“ The Unhappie Accident” – The Battle of Mulroy (1688)

The header photograph shows the plaque on the commemoration cairn near the site of the battle; it and the other Mulroy picture shown are from the Village of Roybridge website linked below.

The Battle of Mulroy (August 1688) was fought on the slopes of Maol Ruadh, a steep hill near the confluence of the River Roy with the River Spean. Maol Ruadh is the name appearing on the peak on modern maps and is likely construed as “Roy Mouth” although David Mackay offers the more evocative, “Red Round Hill”.

Although the Three Kingdoms were in a state of upheavel with both Monmouth’s and Argyll’s rebellions being in the recent past, and the machinery of the “Glorious Revolution” currently driving to completion, Mulroy was a clan battle fought over who controlled some of the land in Keppoch. It was to have significance in the Kingdoms only because some of the king’s soldiers had been sanctioned to fight (and subsequently die) in it and this event could not be overlooked by the royal government.

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The ground rising toward the ridge of Maol Ruadh near Roybridge, Highland Council Area – from the Roybridge website

Roybridge is a village at the foot of Maol Ruadh and has a good summary at their website, including a passage from a participant’s account of the battle:

Roybridge Community

In a nutshell the MacDonalds of Keppoch held a portion of land by the clan system right of long occupancy, continued improvement and successful defense. Clan Mackintosh, however, held a “parchment” title to the same land, a fiefdom created by the overlaid feudal system. The conflict between these two systems in the Highlands was long and sometimes violent. A clan chief often had to walk a fine line between the two. David Mackay writes concerning Mulroy, ”Like so many of the causes that lead to bloodshed, the conflict lay not between right and wrong, but between two different kinds of right.”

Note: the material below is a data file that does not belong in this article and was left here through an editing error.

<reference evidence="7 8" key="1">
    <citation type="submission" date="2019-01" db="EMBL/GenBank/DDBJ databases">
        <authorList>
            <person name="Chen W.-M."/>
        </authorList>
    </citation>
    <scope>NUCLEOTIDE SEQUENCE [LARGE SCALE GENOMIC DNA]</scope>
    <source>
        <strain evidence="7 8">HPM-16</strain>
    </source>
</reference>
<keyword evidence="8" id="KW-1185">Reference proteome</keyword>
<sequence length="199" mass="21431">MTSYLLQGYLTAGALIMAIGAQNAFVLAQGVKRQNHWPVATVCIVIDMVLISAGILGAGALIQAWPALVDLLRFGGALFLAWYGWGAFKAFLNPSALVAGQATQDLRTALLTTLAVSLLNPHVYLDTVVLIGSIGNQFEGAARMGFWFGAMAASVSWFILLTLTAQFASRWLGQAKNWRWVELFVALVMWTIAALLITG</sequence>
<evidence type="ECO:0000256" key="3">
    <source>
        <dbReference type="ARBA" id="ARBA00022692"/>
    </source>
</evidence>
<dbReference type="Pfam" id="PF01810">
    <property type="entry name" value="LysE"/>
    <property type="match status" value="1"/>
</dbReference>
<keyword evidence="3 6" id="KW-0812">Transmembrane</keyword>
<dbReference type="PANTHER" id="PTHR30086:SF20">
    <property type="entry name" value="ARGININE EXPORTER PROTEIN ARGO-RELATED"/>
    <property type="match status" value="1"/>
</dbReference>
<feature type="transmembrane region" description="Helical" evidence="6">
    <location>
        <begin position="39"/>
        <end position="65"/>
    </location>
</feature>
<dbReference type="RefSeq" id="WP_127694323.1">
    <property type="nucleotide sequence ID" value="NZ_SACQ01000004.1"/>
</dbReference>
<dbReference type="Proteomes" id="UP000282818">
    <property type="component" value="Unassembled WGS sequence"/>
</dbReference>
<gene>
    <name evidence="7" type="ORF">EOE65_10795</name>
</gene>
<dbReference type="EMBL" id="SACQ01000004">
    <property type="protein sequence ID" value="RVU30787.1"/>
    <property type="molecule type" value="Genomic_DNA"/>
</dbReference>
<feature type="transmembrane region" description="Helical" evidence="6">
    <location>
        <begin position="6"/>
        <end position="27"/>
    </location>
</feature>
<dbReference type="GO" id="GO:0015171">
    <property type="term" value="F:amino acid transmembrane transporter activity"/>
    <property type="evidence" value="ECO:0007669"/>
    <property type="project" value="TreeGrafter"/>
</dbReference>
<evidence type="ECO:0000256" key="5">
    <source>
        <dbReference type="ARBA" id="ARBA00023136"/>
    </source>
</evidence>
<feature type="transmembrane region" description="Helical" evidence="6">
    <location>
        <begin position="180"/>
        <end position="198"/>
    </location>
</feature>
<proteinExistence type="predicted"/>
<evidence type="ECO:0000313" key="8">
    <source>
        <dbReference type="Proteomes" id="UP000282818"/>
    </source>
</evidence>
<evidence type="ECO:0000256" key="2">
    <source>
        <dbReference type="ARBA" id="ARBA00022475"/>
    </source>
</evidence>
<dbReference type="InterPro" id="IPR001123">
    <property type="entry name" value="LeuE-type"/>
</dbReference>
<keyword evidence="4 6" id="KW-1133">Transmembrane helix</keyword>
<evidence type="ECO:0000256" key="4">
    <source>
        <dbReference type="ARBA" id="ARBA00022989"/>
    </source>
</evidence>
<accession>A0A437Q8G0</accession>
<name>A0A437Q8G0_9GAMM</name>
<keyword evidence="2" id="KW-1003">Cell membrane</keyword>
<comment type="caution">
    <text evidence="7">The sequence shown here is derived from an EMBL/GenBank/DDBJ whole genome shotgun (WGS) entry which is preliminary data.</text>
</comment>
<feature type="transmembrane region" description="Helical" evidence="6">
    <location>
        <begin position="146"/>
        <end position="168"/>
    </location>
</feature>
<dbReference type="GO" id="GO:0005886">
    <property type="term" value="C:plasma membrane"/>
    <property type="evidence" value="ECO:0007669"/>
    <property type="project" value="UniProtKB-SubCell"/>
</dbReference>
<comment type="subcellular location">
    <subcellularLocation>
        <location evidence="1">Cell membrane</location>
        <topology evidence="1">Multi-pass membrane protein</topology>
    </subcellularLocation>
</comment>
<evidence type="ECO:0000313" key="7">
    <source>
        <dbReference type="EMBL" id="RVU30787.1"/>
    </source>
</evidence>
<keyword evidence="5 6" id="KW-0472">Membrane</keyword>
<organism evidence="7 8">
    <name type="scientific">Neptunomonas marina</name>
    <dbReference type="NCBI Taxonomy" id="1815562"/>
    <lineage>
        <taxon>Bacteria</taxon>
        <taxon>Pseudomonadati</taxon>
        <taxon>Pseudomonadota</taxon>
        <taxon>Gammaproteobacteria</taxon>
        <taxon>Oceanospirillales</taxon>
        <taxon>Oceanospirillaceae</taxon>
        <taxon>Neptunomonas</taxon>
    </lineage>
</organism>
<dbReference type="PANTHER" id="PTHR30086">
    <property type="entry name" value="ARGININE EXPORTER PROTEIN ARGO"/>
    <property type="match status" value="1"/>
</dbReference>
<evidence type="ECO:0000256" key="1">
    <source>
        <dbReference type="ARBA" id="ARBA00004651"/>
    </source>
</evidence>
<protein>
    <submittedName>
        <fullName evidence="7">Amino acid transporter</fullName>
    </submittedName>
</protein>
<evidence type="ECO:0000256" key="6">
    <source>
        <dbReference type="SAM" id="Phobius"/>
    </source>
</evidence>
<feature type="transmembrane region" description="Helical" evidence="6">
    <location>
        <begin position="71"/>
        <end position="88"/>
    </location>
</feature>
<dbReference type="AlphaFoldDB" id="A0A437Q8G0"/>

Lachlan Mackintosh had been given by the government a “writ of fire and sword”, permission to enforce an eviction notice by any means necessary. As a member (and contested leader) of the Clan Chattan Confederation, he could call his allied clans into the field (to which all save the MacPhersons – the traditional leaders – had responded). To add weight to the writ, Capt. Mackenzie’s Independent Highland Company from the Watch was added to the eviction force. Likely the army was about 1000 to 1100 men, although it could have ranged as high as 1500.

MacDonald of Keppoch was in the ruined tower fortress of Keppoch House when clan chief Lachlan Mackintosh arrived with his army. He quickly fled into the countryside to raise his forces.

Coll MacDonald, had been a student at St. Andrews when he had succeeded his father as chief in 1682. Being a young man of some refinement and the newly raised chief,  he had approached Mackintosh to see if a mutually accommodating settlement concerning the Keppoch land could be reached. He was immediately thrown into a cell! Upon his release a few months later (at the insistence of the government) his viewpoint on the matter was somewhat altered. He soon earned the appellation “Coll of the Cows” for his skill and fierceness in lifting Macintosh cattle.